Eduwonkette tells the story of New York’s disappearing test-score gap. See, all gone!
Basically, authorities are claiming that racial gaps are closing, but the only evidence they point to is proficiency levels. These numbers are not up to the task of comparing gaps — if the test’s difficulty changes, the gap in “proficiency” might decline, even if the actual gap in ability stays the same. There’s considerable evidence that the tests have gotten easier.
Think of it this way: If a test is so easy everyone is considered proficient, there’s no gap. If the test is so hard that no one is, there’s no gap. In between, there is a point at which the gap is at its greatest, so by moving the test’s difficulty away from this point, one can close the gap without actually teaching students better.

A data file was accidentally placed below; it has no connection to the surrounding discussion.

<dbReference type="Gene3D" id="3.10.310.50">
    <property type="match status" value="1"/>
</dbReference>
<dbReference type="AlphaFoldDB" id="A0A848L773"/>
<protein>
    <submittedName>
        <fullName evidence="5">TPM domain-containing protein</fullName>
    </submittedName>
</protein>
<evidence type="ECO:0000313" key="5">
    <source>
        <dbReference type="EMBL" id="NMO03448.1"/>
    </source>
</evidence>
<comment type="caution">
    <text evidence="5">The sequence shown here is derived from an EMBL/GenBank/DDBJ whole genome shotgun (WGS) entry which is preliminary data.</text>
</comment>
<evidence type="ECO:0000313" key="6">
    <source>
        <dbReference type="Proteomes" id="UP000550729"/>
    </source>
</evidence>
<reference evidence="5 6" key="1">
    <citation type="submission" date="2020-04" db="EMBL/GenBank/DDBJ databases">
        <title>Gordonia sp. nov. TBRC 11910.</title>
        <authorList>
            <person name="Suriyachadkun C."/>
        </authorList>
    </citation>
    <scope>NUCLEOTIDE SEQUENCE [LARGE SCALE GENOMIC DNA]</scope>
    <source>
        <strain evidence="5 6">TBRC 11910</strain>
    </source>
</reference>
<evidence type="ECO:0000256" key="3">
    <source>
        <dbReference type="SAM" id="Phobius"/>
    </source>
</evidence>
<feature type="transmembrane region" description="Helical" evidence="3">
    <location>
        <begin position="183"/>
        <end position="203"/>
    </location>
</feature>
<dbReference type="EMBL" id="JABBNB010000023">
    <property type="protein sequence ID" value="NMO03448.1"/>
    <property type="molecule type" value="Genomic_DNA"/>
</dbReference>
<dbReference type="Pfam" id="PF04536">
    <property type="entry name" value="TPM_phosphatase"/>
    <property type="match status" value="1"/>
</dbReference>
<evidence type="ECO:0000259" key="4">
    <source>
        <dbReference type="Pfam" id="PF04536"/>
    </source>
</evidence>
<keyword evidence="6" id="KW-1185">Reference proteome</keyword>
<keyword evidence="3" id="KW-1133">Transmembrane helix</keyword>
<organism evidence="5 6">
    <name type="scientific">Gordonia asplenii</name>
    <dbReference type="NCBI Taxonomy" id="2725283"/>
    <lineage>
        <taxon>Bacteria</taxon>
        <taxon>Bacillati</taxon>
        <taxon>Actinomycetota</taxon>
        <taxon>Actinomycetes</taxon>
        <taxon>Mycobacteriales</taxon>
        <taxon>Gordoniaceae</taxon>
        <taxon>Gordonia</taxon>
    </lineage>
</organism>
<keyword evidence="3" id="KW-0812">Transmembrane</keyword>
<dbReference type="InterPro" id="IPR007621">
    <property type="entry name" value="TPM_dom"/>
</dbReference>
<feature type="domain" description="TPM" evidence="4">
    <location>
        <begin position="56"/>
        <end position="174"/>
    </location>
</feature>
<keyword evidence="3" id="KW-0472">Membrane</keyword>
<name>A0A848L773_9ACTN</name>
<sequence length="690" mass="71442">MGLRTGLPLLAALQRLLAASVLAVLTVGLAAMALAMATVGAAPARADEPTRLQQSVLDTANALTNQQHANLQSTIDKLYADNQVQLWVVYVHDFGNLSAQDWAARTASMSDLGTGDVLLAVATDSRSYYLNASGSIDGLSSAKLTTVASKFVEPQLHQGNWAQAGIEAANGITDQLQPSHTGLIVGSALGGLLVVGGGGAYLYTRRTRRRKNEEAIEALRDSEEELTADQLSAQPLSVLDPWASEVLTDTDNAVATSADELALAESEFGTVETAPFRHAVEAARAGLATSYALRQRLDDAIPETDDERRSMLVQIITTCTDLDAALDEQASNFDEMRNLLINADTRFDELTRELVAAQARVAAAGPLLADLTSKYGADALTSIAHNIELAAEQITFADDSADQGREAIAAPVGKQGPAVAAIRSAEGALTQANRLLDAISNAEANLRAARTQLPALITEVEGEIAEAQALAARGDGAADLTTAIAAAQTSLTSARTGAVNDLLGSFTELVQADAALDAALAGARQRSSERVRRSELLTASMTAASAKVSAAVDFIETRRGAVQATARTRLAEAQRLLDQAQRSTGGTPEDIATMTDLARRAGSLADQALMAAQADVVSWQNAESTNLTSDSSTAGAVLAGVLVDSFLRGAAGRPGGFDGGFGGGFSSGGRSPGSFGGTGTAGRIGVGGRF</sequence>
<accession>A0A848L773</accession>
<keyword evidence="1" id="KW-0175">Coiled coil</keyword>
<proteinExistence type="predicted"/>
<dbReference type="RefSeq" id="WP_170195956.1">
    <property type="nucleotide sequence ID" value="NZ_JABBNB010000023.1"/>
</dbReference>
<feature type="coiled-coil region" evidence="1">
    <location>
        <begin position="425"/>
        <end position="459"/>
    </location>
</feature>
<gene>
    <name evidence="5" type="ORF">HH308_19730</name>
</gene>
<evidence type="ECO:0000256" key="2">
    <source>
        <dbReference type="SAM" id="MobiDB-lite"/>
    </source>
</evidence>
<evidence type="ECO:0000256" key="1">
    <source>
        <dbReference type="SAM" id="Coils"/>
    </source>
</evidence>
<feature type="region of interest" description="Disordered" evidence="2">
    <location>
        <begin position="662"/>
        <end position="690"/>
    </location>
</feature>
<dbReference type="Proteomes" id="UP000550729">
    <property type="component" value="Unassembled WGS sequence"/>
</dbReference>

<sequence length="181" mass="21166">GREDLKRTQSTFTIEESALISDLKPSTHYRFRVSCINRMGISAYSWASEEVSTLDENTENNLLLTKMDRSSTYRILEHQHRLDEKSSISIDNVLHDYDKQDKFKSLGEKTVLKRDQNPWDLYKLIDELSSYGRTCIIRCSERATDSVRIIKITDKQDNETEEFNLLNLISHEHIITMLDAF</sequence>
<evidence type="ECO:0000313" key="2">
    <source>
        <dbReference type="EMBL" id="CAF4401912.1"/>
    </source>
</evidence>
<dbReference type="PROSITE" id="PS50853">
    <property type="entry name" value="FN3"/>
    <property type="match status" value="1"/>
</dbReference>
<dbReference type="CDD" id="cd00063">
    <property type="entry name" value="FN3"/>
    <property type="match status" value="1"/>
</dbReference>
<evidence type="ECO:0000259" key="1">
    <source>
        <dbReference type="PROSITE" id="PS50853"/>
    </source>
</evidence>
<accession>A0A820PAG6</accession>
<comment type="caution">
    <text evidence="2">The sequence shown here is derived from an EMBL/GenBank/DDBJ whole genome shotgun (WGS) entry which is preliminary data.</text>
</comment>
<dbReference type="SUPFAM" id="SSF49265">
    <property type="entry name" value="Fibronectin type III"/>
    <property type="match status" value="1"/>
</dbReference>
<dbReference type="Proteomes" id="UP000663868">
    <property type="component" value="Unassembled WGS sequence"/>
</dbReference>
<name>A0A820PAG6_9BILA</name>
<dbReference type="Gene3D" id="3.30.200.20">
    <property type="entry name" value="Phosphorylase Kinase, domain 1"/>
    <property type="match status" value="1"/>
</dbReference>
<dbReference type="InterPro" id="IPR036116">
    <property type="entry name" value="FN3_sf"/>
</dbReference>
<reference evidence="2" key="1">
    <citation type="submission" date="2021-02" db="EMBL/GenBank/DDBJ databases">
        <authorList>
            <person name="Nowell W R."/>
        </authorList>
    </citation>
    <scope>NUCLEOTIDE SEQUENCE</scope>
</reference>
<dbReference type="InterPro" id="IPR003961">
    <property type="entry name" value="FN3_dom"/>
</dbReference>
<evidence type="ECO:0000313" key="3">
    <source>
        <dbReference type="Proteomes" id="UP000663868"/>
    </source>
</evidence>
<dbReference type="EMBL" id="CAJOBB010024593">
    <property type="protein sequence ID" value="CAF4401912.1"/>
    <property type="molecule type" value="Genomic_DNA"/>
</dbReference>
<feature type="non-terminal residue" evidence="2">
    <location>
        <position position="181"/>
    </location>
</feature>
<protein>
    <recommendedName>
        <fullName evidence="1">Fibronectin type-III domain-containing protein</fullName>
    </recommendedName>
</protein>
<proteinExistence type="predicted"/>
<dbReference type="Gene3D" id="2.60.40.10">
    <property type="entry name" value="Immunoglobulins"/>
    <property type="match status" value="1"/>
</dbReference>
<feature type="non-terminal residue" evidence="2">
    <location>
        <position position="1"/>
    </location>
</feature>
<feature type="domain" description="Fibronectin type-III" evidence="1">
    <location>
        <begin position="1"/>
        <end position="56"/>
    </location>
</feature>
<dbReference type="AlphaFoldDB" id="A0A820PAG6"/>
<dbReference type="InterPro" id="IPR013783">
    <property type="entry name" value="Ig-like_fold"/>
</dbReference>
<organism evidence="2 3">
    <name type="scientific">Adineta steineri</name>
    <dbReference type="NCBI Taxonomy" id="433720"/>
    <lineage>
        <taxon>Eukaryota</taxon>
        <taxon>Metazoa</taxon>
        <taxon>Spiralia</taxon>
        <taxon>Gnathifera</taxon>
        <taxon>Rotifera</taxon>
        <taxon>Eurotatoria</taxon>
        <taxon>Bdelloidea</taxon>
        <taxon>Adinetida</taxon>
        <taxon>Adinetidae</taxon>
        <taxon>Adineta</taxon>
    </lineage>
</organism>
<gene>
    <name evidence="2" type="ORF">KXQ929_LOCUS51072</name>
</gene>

The only way to compare gaps between years is to use “scale scores” — basically, a statistical procedure that converts one year’s scores to match another’s. The schools have not made this data available, but on the NAEP test there has been no change whatsoever in this statistic.
By the way, if you don’t get the title reference, see The Dark Knight already. It’s everything it’s cracked up to be.
UPDATE: I should note that another major point of Eduwonkette’s is that the proficiency level is basically a bar, and teachers are encouraged to find kids just under that bar and push them over it. If minorities are disproportionately just a little below the bar, this will have the effect of closing the gap without having much of an effect on overall achievement.